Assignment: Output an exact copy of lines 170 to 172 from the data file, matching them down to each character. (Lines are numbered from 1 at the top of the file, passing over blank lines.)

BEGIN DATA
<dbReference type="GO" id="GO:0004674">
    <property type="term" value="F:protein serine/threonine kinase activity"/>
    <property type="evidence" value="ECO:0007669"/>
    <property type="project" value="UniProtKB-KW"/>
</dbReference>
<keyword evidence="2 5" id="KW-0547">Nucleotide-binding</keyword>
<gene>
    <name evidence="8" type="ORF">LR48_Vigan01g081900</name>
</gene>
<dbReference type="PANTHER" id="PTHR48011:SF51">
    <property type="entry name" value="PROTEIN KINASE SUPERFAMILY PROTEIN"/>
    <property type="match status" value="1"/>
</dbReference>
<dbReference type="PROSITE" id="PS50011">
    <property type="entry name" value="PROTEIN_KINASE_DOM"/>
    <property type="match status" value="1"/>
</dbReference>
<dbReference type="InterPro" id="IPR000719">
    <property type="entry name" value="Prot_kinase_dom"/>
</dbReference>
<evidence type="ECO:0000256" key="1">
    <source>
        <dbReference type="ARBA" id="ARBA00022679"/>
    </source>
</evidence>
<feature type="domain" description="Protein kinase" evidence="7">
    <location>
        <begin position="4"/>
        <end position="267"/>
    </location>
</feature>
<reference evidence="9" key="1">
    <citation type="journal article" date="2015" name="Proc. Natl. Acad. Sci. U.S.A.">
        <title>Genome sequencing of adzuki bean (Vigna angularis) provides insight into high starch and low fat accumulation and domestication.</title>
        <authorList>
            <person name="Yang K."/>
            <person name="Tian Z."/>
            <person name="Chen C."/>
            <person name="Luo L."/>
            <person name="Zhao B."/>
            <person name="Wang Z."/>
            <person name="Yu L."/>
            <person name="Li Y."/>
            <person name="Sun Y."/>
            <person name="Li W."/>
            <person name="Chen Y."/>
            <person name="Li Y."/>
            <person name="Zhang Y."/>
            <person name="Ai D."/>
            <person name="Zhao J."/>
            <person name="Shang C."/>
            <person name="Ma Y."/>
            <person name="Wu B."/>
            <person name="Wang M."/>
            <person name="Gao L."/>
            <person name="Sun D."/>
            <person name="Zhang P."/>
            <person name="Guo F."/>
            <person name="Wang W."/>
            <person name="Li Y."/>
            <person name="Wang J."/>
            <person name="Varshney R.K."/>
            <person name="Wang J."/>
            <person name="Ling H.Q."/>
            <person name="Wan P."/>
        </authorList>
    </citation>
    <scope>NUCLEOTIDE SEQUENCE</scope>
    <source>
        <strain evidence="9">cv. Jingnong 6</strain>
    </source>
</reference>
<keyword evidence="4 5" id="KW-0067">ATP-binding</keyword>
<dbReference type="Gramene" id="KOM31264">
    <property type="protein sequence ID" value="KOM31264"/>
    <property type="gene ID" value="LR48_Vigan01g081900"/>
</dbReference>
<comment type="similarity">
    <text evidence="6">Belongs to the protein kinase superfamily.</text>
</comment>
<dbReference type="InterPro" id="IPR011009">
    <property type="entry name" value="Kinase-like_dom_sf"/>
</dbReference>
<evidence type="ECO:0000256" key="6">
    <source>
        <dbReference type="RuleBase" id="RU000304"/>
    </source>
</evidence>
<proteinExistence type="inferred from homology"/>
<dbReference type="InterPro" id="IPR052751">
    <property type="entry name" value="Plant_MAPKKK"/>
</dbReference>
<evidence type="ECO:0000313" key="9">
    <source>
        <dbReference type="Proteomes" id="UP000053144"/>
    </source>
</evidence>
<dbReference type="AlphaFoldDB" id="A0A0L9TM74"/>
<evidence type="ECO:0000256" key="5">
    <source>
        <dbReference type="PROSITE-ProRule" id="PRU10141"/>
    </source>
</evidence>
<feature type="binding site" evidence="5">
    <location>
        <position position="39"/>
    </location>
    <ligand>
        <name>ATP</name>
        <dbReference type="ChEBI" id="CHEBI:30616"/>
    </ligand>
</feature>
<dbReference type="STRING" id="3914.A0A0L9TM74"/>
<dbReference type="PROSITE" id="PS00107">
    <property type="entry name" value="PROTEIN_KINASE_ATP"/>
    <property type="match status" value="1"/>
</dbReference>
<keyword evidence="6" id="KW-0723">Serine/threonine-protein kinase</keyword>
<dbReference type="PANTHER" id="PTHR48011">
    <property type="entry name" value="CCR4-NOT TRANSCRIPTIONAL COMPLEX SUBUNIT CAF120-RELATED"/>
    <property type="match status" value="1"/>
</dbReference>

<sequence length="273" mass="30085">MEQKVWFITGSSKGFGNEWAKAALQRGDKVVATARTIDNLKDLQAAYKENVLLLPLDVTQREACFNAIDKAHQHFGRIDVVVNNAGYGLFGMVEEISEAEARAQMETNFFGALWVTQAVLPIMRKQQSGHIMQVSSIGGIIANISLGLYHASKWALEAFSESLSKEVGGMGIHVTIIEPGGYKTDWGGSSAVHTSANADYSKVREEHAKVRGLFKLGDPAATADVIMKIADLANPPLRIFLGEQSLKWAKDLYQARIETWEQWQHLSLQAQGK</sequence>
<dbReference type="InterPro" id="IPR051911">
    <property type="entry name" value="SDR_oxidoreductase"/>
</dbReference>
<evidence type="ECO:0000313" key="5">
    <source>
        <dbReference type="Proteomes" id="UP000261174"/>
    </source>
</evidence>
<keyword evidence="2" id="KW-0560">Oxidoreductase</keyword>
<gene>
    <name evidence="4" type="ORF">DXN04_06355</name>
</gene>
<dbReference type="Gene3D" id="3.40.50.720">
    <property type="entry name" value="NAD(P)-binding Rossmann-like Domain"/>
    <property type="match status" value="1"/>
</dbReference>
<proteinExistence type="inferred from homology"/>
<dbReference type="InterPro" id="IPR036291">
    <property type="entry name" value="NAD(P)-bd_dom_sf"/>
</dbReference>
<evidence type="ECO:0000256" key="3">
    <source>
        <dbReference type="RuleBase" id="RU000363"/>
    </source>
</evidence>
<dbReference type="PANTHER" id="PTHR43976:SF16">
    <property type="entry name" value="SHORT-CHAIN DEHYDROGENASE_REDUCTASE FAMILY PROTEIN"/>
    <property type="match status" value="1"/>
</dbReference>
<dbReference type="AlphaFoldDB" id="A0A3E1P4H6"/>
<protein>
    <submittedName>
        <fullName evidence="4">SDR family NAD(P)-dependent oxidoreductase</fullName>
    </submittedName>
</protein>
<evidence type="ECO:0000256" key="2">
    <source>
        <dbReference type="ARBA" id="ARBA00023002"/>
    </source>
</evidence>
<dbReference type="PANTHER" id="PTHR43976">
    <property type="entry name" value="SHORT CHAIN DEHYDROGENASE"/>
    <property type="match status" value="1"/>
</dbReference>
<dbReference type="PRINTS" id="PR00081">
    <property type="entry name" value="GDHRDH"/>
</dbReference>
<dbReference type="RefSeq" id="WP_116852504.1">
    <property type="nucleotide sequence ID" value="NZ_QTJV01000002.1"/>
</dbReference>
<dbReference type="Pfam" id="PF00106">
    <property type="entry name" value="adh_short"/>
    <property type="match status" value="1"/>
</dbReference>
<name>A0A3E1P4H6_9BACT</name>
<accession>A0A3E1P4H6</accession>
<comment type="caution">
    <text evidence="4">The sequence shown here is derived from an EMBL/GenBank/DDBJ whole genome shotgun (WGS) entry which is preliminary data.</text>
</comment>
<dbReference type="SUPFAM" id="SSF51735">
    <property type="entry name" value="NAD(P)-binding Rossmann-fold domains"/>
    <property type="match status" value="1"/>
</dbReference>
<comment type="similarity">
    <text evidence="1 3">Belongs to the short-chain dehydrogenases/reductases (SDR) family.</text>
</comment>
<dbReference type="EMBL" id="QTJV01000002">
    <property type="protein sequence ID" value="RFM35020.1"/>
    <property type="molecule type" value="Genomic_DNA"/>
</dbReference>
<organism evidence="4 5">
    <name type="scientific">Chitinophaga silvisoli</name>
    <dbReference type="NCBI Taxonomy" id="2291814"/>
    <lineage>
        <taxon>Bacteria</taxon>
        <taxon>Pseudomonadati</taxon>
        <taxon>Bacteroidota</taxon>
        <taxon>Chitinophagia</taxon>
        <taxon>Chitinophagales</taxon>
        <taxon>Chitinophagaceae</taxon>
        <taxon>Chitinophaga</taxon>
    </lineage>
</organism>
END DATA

</dbReference>
<dbReference type="RefSeq" id="WP_116852504.1">
    <property type="nucleotide sequence ID" value="NZ_QTJV01000002.1"/>